Important gilt and patinated bronze mantelpiece clock set
The mantel clock decorated with brambles and blackberries surrounded by birds, the dial in the shape of a spider's web.
The natural worked base with a lizard and insects.
The seven-light candelabras feature a brood of birds being attacked by a weasel.
second half of the 19th century
clock : height 57 cm / width 37 x 21cm
candelabras : height 80 cm / width 42 x 37cm
A similar model signed by the famous animal sculptor Christophe Fratin appeared in public sales in 2013.
This clock is also to be linked to the model produced by the Parisian bronze-caster Charles Stanislas Matifat, and shown on his stand at the Universal Exhibition in London at the Crystal Palace held in 1851.
Charles Stanislas Matifat (1820-1897) was an important art founder in Paris in the middle of the 19th century. Trained by the goldsmith Antoine Vechte, Charles Matifat took over around 1840, after the death of his father, the management of the family business founded in 1820, located at 9 rue de la Perle in Paris. In 1849, he won a silver medal at the National Exhibition of Industry and in 1851, Matifat exhibited at the Universal Exhibition in London where he successfully presented clocks, candlesticks and other bronze art works. The editor of the catalog for the Dublin exhibition in 1853 praised his taste, which placed him among the best of Parisian bronze-casters. In addition to producing vases, chandeliers, fountains and other small objects, Charles Matifat also worked on monumental projects such as the statue of General Daumesnil in Vincennes and the lampposts for the grand staircase of the Opera house newly built by Charles Garnier in Paris. Matifat also manufactured two groups for the fountain of the Observatory in Paris, as well as an animal group composed of horses, dolphins and turtles designed by Emmanuel Frémiet. One of his most remarkable monumental works was "L'Enfant des Abruzzes", made after a plaster model sent from Rome by André-Joseph Allar.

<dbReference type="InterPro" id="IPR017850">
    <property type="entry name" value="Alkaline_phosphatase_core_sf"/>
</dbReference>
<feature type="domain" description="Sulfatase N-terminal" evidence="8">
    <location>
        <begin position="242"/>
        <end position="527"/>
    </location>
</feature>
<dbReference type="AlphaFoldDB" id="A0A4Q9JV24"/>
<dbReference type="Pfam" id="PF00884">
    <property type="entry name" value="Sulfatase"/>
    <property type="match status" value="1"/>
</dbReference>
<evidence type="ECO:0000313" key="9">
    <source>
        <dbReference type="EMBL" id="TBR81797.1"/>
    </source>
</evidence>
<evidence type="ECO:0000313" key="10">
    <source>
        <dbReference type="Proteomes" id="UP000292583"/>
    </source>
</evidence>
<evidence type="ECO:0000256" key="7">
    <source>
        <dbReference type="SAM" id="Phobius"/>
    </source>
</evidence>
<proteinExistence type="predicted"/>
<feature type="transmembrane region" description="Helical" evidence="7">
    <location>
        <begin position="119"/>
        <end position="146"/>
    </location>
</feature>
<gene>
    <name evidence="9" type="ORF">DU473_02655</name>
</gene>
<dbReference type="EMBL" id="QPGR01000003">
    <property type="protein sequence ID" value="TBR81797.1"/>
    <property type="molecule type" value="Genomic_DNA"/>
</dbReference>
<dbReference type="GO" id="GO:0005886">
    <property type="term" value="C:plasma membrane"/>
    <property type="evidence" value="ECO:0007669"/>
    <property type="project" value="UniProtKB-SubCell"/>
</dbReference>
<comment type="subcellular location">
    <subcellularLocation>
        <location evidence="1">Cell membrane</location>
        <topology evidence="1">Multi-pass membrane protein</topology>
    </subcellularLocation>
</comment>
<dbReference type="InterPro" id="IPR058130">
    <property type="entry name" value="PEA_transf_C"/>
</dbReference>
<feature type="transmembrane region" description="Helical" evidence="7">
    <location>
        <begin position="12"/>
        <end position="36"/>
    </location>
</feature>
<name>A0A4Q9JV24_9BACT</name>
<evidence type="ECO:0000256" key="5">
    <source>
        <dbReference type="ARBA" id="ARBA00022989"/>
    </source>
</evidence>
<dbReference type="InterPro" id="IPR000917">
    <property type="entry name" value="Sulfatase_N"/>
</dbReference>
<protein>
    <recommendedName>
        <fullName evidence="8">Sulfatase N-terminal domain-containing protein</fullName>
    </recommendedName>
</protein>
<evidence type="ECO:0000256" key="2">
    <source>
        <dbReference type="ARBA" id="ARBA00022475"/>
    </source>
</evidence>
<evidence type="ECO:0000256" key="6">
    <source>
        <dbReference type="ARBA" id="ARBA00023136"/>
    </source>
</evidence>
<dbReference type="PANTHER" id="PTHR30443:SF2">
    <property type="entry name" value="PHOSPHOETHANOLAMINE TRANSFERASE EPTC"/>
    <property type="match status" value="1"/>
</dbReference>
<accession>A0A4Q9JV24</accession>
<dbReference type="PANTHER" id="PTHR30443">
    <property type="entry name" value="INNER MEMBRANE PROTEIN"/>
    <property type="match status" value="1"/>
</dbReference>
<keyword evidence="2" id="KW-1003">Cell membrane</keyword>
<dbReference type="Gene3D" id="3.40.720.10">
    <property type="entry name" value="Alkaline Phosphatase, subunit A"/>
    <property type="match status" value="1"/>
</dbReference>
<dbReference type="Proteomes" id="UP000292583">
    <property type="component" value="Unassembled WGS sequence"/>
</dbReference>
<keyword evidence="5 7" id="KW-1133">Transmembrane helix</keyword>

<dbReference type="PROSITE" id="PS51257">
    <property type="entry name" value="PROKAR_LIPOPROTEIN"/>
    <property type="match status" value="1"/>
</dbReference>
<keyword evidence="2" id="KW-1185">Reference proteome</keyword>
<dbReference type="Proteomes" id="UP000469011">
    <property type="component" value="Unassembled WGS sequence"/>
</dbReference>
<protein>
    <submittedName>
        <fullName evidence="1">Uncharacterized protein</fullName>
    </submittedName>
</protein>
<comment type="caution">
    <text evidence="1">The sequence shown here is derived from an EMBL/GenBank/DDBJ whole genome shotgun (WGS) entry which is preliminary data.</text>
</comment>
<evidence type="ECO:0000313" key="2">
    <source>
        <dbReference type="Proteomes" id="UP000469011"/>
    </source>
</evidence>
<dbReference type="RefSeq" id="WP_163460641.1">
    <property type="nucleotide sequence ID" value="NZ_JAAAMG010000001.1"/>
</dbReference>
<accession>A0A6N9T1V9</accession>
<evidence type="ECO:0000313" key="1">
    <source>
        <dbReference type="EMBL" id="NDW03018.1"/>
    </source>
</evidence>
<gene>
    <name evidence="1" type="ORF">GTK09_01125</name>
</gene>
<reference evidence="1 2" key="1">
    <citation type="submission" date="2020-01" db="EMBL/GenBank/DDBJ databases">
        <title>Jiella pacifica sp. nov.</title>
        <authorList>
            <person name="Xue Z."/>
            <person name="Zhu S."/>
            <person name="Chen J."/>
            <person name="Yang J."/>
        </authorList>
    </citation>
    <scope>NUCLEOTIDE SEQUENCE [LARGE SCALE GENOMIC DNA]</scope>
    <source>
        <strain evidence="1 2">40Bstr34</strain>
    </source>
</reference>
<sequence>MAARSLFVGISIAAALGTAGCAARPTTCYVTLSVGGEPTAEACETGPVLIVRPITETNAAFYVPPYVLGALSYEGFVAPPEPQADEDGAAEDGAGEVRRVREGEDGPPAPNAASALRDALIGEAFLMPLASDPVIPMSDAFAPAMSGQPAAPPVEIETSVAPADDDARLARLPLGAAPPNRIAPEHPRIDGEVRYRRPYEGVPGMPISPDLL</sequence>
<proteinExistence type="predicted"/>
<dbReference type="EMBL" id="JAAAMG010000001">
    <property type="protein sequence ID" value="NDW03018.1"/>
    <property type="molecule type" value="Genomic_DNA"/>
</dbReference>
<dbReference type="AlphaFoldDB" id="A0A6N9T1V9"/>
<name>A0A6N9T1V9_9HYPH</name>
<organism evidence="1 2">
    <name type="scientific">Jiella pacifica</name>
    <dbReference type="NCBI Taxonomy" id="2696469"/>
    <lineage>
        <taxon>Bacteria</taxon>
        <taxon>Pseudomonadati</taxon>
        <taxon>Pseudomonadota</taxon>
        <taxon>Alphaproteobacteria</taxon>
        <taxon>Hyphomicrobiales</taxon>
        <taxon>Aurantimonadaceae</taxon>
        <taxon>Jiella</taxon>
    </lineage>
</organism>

30 000 €